The Centers for Disease Control and Prevention (CDC) and Food and Drug Administration (FDA) on April 23 recommended resuming use of the Janssen (Johnson & Johnson) COVID-19 vaccine after a temporary pause.
The agencies on April 13 halted administration of this vaccine after reports of thrombosis with thrombocytopenia syndrome (TTS), a condition involving blood clots with low platelets, in adult women younger than 50 years old. After a data review, the agencies determined the benefits of the Janssen vaccine outweigh its risks, and the vaccine now will include a warning about increased risk of TTS in women younger than 50.
As of April 25, 42.2 percent of the U.S. population had received at least one COVID-19 vaccine and 28.5 percent were fully vaccinated.
CDC Study: COVID-19 Patients Have Continued New Health Care Needs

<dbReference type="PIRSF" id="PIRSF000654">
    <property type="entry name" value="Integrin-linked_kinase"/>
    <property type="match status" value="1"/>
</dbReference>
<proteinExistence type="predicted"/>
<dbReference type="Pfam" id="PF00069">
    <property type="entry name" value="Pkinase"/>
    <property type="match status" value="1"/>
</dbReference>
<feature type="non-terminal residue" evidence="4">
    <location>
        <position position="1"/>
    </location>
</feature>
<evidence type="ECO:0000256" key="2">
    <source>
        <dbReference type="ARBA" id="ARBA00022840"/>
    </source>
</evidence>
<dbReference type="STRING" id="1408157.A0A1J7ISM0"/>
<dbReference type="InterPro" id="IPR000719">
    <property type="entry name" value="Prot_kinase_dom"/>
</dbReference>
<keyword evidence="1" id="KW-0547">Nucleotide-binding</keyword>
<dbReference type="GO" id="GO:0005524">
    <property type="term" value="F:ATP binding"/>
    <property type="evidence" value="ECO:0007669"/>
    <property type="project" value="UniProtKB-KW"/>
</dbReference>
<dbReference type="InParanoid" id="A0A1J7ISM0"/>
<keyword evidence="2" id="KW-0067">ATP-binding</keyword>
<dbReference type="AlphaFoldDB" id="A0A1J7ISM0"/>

A study in CDC’s Morbidity and Mortality Weekly Report on April 23 highlights the potential for new health conditions in patients who had COVID-19.
The study followed 3,171 nonhospitalized adult COVID-19 patients at Kaiser Permanente Georgia for a period of 28 to 180 days after diagnosis. Of these patients, 69 percent had one or more outpatient visits after diagnosis, 68 percent had a visit for a new primary diagnosis, and 38 percent had a new specialist visit. Active COVID-19 diagnoses and symptoms potentially related to COVID-19 were among the top 20 new visit diagnoses.
While researchers cannot draw a direct link between new diagnoses and COVID-19 diagnoses, the data suggest COVID-19 patients have continued health care needs months after diagnosis.
Visit the America’s Essential Hospitals coronavirus resource page for more information about the pandemic.
Contact Senior Director of Policy Erin O’Malley at firstname.lastname@example.org or 202.585.0127 with questions.